[Updated below, 4:48 p.m. Live video coverage below.] Seven soldiers have been killed at Fort Hood in central Texas this afternoon and 12 others were wounded by two gunmen, according to authorities.
The suspects are believed to still be on the loose, according to a public information officer for the base. Army officials have confirmed a “violent incident” at the post, but have not released any other details about the shootings.
There are reports that several ambulances and police units are headed to a location at the center of the huge Army post.
Fort Hood is the largest U.S. Army post in the world, with thousands of soldiers stationed there.
This story is developing.
Updated, 3:59 p.m.:
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Updated, 4:48 p.m.:
At least one suspect is in custody, reports KCEN, which quoted a source as saying at least one of the shooters had a high-powered rifle. The station reported that at least four SWAT officers were among those wounded.
A spokesman for Fort Hood said the shootings took place at two locations around 1:30 p.m.: the Soldiers Readiness Processing Center and Howze Theater.
The spokesman, Sgt. Major Jamie Posten, said processing center was where soldiers “cycle through as they prepare to deploy.” That complex is on the West side of post, off Battalion Avenue.
Greg Schannep, an aide to Rep. John Carter, R-Texas, who was on the post to attend a graduation service, told the Austin American-Statesman that a soldier with blood on his uniform ran past him and said a man was shooting.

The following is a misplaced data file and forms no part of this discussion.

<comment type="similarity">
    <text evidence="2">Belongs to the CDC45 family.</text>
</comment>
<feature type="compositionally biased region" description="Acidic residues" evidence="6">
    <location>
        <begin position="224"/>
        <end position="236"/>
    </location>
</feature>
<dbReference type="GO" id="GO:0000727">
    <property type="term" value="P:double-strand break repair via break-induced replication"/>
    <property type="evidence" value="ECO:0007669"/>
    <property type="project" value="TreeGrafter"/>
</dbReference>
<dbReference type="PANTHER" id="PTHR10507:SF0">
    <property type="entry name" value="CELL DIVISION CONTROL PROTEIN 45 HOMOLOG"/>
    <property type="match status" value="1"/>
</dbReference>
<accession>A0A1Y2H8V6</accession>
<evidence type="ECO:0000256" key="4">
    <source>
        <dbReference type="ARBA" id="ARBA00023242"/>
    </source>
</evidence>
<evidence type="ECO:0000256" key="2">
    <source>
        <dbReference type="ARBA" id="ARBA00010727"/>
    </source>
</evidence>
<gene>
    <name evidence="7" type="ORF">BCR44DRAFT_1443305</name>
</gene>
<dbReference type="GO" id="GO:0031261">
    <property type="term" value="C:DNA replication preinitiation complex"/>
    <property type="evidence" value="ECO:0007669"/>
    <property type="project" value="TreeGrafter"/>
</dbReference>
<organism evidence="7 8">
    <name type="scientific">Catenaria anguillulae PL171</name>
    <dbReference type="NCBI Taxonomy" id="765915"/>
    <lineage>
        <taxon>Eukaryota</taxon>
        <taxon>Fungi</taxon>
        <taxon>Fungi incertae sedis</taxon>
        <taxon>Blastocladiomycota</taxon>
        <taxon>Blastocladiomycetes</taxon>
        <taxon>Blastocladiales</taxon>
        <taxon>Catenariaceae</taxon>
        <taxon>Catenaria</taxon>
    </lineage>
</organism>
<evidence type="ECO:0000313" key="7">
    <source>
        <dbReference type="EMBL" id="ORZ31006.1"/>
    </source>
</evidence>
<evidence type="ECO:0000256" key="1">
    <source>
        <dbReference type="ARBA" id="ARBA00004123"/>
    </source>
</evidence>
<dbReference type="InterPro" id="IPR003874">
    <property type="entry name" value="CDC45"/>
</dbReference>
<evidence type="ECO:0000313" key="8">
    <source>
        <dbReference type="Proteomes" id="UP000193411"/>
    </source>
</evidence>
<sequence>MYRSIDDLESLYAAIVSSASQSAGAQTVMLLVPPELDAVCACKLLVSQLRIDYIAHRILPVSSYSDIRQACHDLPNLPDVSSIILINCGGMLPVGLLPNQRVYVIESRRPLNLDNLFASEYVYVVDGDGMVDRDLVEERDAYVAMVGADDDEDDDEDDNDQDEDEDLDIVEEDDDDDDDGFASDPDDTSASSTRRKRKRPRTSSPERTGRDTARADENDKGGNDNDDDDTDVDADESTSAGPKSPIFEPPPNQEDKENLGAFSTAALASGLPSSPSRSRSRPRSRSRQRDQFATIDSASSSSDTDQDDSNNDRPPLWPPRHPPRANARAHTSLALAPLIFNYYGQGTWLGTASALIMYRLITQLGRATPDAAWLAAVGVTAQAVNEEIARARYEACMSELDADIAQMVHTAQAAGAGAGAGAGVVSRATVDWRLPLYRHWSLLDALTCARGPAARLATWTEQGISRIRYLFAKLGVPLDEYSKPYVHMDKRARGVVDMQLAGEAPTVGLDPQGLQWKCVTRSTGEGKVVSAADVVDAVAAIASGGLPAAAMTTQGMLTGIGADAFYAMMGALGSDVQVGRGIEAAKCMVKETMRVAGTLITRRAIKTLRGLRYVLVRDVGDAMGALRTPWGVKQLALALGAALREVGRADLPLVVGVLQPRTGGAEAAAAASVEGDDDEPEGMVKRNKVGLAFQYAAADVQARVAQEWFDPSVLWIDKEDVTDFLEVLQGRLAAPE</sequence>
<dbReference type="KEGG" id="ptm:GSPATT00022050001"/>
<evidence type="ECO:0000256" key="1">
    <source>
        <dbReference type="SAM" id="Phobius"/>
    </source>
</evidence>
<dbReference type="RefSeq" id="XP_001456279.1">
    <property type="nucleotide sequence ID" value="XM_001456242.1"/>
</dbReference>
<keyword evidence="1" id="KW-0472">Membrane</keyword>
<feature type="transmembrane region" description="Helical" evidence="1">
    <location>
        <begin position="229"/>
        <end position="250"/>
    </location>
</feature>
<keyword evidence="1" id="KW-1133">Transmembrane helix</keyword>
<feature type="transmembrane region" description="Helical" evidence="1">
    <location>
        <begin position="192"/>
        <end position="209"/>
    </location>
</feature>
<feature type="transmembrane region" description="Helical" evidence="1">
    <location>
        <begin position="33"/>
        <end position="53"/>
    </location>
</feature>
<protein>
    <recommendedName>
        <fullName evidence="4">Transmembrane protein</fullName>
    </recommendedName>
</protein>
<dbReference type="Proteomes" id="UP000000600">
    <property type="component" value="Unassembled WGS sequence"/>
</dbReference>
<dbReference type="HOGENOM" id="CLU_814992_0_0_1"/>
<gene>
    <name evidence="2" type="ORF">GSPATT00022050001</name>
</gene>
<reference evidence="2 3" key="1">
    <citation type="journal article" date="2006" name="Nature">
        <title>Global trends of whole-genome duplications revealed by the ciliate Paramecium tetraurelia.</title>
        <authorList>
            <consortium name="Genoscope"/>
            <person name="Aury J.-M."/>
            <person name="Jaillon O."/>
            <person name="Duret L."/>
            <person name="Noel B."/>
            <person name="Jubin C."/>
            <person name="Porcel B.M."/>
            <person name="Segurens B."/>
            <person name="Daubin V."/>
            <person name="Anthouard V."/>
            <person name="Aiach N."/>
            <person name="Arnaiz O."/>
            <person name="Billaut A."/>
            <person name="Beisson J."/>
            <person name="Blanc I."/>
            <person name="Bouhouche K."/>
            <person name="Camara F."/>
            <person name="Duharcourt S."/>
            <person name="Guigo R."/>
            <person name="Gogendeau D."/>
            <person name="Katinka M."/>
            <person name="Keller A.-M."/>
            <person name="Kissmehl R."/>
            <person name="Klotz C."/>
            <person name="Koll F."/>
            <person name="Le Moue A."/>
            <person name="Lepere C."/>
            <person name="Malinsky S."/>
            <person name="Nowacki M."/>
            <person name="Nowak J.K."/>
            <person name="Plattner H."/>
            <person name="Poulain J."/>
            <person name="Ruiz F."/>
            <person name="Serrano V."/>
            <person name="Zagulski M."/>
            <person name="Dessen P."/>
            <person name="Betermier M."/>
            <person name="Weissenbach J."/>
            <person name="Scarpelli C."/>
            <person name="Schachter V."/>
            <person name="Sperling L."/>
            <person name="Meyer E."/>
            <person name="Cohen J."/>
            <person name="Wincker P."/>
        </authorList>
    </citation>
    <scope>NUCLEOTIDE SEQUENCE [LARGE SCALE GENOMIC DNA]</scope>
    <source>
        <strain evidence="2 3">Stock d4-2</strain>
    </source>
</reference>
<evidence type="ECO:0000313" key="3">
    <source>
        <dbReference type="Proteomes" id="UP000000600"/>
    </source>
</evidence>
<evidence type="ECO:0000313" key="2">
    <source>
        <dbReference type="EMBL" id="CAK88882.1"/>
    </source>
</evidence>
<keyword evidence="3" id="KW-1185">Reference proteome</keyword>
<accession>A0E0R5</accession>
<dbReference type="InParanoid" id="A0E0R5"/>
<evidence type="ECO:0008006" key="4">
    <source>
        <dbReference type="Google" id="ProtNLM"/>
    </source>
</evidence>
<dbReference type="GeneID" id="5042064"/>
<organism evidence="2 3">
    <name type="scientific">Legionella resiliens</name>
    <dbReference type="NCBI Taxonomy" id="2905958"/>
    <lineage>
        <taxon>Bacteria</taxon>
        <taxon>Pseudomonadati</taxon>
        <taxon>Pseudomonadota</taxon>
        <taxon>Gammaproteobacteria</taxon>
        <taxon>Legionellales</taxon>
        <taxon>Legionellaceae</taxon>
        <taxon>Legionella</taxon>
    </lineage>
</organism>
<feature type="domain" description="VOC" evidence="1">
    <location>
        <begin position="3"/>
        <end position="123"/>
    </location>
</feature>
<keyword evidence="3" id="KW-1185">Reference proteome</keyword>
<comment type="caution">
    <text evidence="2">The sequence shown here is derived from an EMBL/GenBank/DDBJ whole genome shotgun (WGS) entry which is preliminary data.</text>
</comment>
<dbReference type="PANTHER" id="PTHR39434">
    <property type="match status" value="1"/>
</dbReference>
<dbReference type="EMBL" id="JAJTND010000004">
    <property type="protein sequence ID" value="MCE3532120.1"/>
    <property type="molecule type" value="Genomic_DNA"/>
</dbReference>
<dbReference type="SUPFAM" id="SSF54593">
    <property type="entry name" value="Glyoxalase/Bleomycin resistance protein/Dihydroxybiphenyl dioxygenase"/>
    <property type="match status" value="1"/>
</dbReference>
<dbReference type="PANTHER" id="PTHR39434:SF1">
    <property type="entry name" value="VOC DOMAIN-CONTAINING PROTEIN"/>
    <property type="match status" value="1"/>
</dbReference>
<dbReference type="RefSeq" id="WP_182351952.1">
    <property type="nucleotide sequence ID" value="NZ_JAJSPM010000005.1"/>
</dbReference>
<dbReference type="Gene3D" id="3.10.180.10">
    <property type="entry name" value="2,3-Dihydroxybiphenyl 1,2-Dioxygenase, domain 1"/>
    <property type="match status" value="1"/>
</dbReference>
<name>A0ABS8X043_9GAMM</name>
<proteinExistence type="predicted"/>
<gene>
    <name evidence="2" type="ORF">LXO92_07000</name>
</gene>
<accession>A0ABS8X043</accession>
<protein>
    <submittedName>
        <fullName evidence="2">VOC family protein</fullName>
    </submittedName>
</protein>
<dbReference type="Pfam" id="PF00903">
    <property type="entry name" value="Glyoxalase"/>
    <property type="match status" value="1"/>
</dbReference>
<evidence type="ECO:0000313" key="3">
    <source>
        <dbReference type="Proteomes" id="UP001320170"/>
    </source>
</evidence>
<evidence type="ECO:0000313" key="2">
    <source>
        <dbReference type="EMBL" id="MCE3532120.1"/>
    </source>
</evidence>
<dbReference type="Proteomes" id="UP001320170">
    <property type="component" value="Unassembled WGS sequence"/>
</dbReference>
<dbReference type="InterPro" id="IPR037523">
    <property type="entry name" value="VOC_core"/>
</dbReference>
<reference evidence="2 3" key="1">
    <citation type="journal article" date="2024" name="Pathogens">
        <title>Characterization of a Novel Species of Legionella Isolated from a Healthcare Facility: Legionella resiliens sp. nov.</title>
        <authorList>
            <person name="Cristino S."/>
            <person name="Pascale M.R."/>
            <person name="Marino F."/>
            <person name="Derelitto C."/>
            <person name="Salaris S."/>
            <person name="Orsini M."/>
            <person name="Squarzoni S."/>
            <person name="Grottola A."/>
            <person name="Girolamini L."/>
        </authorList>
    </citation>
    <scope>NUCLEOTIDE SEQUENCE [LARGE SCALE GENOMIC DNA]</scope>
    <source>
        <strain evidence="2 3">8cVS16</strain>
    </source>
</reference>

The Temple Independent School District was on a “soft” lockdown. Parents were asked to pick their children up at the normal times, although they could experience delays.
Agents of the FBI and the Bureau of Alcohol, Tobacco, Firearms and Explosives were on their way to the post, federal officials said.
Fort Hood is adjacent to Killeen, about 60 miles northeast of Austin. The sprawling complex is home to at least 4,929 active-duty officers and 45,414 enlisted. Civilian employees total nearly 9,000.
A spokesman for the Army, Lt. Col. Lee M. Packnett, said he was unaware whether security measures were put in place at other military bases. A spokesman at Fort Lewis, Wash., said the incident was being treated as isolated.
President Barack Obama was briefed on the shootings, press secretary Robert Gibbs said.
Homeland Security spokeswoman Sara Kuban said officials from several federal agencies are still collecting information on the shootings. “Because this is early in this event, we cannot at this time confirm motives behind these shootings,” she said.
Sen. Kay Bailey Hutchinson, R-Texas, said in a statement: “I am shocked and saddened by today’s outburst of violence at Fort Hood that has cost seven of our brave service members their lives and has gravely injured others. My heart goes out to their loved ones.”
Texas Gov. Rick Perry’s campaign spokesperson said the governor was in Denton, scheduled to attend a campaign event, when word of the shooting occurred. There was no word on whether he had left Denton or whether he was headed to Fort Hood.
Milly Land, who works at the base fitness center, said she was headed for the graduation ceremony at 2 p.m. at the Howze Theater when the campus was locked down. She went back to the fitness center. She said she spoke by phone with friends at the soldier processing center, who said a gunman walked in about 1:30, walked to the medical area of the processing center, and started shooting. A second gunman was shooting at the theater next door, she said.
Fort Hood has seen other violence in recent years. In September 2008, a 21-year-old 1st Cavalry Division soldier shot his lieutenant to death and then killed himself. Spc. Jody Michael Wirawan of Eagle River, Alaska, shot himself to death after shooting 1st Lt. Robert Bartlett Fletcher, 24, of Jensen Beach, Fla. to death.